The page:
Real estate mogul Donald Trump appears to be taking a play from President Obama's tax playbook. The Republican presidential hopeful has scheduled a news conference for Monday morning to announce his tax policy, a plan that will bring major tax cuts to "almost all" citizens while raising taxes on the wealthy.
"I will say this, there will be a large segment of our country that will have a zero rate, a zero rate," Trump said in an interview Sunday with CBS' "60 Minutes." "And that's something I haven't told anybody." Trump also revealed plans to raise taxes on the wealthiest. When asked who would pay more, he said: "Some very wealthy are going to be raised. Some people that are getting unfair deductions are going to be raised."
Trump said his plan will provide "tremendous incentive to grow the economy and we’re going to take in the same or more money.”
The announcement echoes more liberal ideas on taxation. President Obama detailed plans to raise taxes on the wealthy in his 2015 State of the Union address, outlining a plan to raise taxes on inherited wealth. Obama, along with billionaire Warren Buffett, is a proponent of what's popularly known as the "Buffett rule": Millionaires shouldn't pay a lower percentage of federal income tax than middle-income households. In recent years the United States and other countries have been roiled by a series of protests against the gap between the vast majority of the population and the group that has become known as the 1 percenters -- the top 1 percent of income earners who control more than half the world's wealth.
Trump's plan to raise taxes on the wealthy echoes Obama and Buffett, and the candidate used Sunday's interview to underline a key difference between himself and the Republican party in general. "I will tell you this, I do have some differences," he said. "I don't want to have certain people on Wall Street getting away with paying no tax."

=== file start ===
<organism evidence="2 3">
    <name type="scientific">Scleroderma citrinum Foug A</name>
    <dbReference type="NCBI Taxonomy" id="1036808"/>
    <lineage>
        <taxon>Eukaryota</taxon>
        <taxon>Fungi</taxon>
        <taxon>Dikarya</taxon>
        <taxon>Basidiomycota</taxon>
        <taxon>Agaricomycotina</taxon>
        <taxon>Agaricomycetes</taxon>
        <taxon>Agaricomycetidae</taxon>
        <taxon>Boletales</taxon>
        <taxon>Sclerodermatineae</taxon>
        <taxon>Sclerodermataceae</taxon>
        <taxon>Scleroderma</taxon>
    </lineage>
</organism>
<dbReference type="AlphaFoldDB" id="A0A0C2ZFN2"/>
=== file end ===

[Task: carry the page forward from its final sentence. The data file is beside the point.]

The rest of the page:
The announcement comes at a crucial time for the Trump campaign. A WSJ/NBC poll indicated Sunday Trump's lead may be faltering. Trump polled with 21 percent support with retired neurosurgeon Ben Carson at 20 percent. However, when first and second choices are combined, Carson actually takes the lead from Trump.
Trump also said in the CBS interview he would repeal Obamacare but extend health insurance to everyone by making a deal with "hospitals to take care of people.” Coverage would be private.
The tax plan is the second formal policy statement to be issued by Trump. Earlier this month, he unveiled his immigration policy, which consists of ridding the United States of undocumented immigrants and telling them to reapply for entry.
In the rest of the contest, several candidates are expected to follow the leads of Scott Walker and Rick Perry, and drop out of the race. In a survey of insiders conducted by Politico, Rand Paul, Bobby Jindal and George Pataki were all named as candidates expected to quite the race.